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SALAD GREENS & SPROUTING

In my last article I stated that growing most vegetables doesn’t work well as survival food because of the cost of time and water for the caloric return you get back. Rather than low calorie greens it would be better to spend limited space and water on high calorie vegetables like peas, corn, winter squash, potatoes and yams.

 

Salad Greens
If you just have to have salad greens in your garden, I suggest spinach. Spinach is an early spring, cold weather crop. Hot weather and long days trigger spinach to seed so begin sowing seeds 6 weeks before the last frost or as soon as you can work the soil. Make successive plantings every week until mid-May. Spring rains and snow will lessen the water you will need to provide. Maturity is 40-50 days after planting. Each 100 gram or 3 1/2 oz. serving (a little less than 1/2 cup) provides 25 calories.

 

Sprouting
An additional way to get greens for salads is by sprouting seeds. The great thing about sprouting is that it takes very little water, can be done all year long and, and is done inside. Alfalfa, Mung Bean, and Radish seeds all make great sprouting greens. Two tablespoons of alfalfa seeds makes two cups (1/2 lb.) of sprouts in only 5-6 days. Each 100 gram or 3 1/2 oz. serving (a little less than 1/2 cup) provides 24 calories.

 
Mung Bean seeds are available at Chinese food stores. One-third cup yields 2 cups (1 lb.) of sprouts in 3-4 days. Each 100 gram or 3 1/2 oz. serving (a little less than 1/2 cup) provides 31 calories.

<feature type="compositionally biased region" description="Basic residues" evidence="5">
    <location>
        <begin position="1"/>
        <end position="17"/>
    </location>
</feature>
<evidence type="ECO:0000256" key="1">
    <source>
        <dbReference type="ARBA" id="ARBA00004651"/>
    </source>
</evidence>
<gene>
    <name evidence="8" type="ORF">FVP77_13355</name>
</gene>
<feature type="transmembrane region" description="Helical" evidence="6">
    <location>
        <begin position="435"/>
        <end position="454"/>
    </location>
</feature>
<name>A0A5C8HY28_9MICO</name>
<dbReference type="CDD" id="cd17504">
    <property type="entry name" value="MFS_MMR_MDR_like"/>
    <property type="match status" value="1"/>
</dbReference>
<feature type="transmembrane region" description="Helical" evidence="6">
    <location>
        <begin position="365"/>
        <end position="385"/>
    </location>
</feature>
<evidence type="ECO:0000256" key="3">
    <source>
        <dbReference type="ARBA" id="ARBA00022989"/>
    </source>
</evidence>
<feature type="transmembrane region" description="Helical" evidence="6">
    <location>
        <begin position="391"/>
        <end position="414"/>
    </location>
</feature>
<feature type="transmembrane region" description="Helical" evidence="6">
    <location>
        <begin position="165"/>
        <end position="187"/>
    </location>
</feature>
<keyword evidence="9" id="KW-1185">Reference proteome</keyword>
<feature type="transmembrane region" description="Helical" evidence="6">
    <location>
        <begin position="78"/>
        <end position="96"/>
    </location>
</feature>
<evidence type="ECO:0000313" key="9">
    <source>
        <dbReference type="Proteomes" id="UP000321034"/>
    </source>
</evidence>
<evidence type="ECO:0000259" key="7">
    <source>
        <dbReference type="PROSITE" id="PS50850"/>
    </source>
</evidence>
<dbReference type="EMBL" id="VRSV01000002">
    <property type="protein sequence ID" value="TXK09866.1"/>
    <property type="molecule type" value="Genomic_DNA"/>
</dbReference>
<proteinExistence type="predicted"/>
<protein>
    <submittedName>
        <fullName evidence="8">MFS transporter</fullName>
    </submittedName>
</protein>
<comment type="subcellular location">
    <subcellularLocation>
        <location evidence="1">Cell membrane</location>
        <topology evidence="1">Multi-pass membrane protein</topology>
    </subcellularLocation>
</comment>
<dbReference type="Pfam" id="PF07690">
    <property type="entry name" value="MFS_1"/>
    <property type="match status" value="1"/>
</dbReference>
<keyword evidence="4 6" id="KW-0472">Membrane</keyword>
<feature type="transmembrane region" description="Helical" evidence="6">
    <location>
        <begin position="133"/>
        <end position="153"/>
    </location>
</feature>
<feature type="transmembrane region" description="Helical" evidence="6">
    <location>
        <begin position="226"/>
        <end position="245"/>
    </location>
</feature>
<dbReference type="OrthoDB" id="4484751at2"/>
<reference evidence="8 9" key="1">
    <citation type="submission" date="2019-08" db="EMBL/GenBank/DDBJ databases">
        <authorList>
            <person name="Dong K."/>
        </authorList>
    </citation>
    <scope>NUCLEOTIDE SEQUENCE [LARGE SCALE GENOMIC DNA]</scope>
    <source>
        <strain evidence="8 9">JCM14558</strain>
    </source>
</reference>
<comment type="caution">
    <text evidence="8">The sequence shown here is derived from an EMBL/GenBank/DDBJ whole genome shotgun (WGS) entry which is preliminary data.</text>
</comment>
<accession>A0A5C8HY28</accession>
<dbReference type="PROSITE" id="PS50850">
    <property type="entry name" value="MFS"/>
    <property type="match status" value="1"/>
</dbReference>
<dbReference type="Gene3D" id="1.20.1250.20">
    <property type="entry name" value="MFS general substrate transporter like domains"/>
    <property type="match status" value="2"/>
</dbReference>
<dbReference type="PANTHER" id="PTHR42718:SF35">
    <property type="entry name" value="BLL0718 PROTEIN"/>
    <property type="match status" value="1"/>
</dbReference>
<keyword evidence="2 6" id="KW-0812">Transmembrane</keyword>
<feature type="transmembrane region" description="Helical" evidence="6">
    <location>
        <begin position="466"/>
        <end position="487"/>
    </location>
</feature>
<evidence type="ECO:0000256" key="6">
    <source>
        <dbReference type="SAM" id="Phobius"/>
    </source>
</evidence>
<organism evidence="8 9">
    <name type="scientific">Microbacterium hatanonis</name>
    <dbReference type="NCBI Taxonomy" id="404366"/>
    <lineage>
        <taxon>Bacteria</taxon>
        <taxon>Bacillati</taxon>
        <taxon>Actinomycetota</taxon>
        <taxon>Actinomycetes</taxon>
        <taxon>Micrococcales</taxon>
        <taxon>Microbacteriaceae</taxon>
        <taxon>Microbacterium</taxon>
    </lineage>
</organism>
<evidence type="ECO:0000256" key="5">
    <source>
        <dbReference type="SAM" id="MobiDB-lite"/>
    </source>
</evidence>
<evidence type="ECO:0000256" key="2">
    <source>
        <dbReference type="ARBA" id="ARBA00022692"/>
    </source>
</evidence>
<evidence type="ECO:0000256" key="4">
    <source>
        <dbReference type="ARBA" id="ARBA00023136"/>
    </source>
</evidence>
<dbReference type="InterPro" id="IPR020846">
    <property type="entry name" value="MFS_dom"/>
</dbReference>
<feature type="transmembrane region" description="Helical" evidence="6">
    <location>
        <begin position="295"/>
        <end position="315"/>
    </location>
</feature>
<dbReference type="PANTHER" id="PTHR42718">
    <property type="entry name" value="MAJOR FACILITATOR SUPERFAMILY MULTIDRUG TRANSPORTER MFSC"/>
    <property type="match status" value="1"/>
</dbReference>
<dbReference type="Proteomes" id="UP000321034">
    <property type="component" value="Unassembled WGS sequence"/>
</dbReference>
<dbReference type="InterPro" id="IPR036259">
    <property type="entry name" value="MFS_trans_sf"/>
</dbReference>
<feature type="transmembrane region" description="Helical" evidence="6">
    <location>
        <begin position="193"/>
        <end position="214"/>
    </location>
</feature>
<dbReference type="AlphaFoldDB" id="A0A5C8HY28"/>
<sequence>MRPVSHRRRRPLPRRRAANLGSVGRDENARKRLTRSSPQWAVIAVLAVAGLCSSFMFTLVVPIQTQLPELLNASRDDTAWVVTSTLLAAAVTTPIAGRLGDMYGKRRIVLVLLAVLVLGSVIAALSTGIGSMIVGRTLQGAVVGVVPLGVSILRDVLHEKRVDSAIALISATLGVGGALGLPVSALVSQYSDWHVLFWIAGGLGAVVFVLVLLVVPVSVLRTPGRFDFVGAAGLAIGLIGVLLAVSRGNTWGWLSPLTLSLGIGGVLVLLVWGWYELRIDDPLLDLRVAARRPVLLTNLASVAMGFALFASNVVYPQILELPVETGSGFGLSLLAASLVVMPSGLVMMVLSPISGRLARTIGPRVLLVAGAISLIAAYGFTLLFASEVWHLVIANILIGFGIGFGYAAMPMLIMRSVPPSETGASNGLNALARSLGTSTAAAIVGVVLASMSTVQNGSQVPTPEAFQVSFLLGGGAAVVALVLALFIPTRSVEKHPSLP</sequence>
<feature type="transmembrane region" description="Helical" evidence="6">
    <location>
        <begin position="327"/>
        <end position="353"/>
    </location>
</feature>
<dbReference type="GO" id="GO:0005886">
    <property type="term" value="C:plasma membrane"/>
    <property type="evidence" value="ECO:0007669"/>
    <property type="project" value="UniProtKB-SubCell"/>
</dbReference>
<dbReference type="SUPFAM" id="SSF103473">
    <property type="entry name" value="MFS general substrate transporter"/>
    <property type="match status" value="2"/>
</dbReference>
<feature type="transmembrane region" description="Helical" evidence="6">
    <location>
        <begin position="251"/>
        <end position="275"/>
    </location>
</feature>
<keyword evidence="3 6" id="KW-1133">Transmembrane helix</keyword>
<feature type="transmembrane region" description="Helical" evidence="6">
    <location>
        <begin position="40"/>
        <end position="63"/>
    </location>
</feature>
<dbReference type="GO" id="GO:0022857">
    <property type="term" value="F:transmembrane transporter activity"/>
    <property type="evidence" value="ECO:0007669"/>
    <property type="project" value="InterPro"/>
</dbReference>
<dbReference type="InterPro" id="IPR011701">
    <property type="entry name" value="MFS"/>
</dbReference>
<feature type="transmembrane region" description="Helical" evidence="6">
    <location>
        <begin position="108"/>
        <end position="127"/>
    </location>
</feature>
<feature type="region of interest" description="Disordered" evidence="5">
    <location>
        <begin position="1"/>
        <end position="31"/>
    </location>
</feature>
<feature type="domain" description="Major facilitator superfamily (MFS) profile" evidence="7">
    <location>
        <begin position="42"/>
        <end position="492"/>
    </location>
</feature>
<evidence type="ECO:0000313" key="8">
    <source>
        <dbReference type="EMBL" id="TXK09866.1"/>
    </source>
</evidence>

Two tablespoons of Radish seeds makes two cups (1/2 lb.) of sprouts in only 5-6 days. Each 100 gram or 3 1/2 oz. serving (a little less than 1/2 cup) provides 42 calories.
Alfalfa and Radish seeds are available online for about $7 per lb. One pound Alfalfa seeds will produce seven pounds of sprouts. One pound Radish seeds will produce five pounds of sprouts.

 

Sprouting can also increase the nutritional value and volume of some food you should already be storing. Lentils and Garbanzo Beans (Chick Peas) can be sprouted and both pack a nutritional wallop. One pound of either Lentils or Garbanzo Beans will produce two pounds of sprouts. Each 100 gram or 3 1/2 oz. serving (a little less than 1/2 cup) of Lentil sprouts provides 106 calories. Each 100 gram or 3 1/2 oz. serving (a little less than 1/2 cup) of Garbanzo Bean sprouts provides 165 calories.

 
Wheat Berries can also be sprouted and will yield a 2:1 volume when sprouted. Each 100 gram or 3 1/2 oz. serving (a little less than 1/2 cup) of Wheat Berry sprouts provides 106 calories. The great thing about Wheat Berry sprouts is that they can also be use to increase the nutrition of homemade bread.

 
So what do you need to start sprouting. Just a simple home-made sprouting jar and some basic information.

 
For the jar you can use any glass or plastic jar. Just take a piece of tulle or mesh and cover the jar mouth. Hold the cover in place with a rubber band.

 
Here are some links to free Sprouting Guides.
http://www.provident-living-today.com/support-files/basic-sprouting-guide.pdf
http://www.wheatgrasskits.com/basic_sprouting_guide.pdf

 

In addition here is a good YouTube video on basic sprouting.

 

Next time, look for information on edible weeks.

 

Ed Rogers
Copyright “Keep It Simple” 2013. All Rights Reserved.

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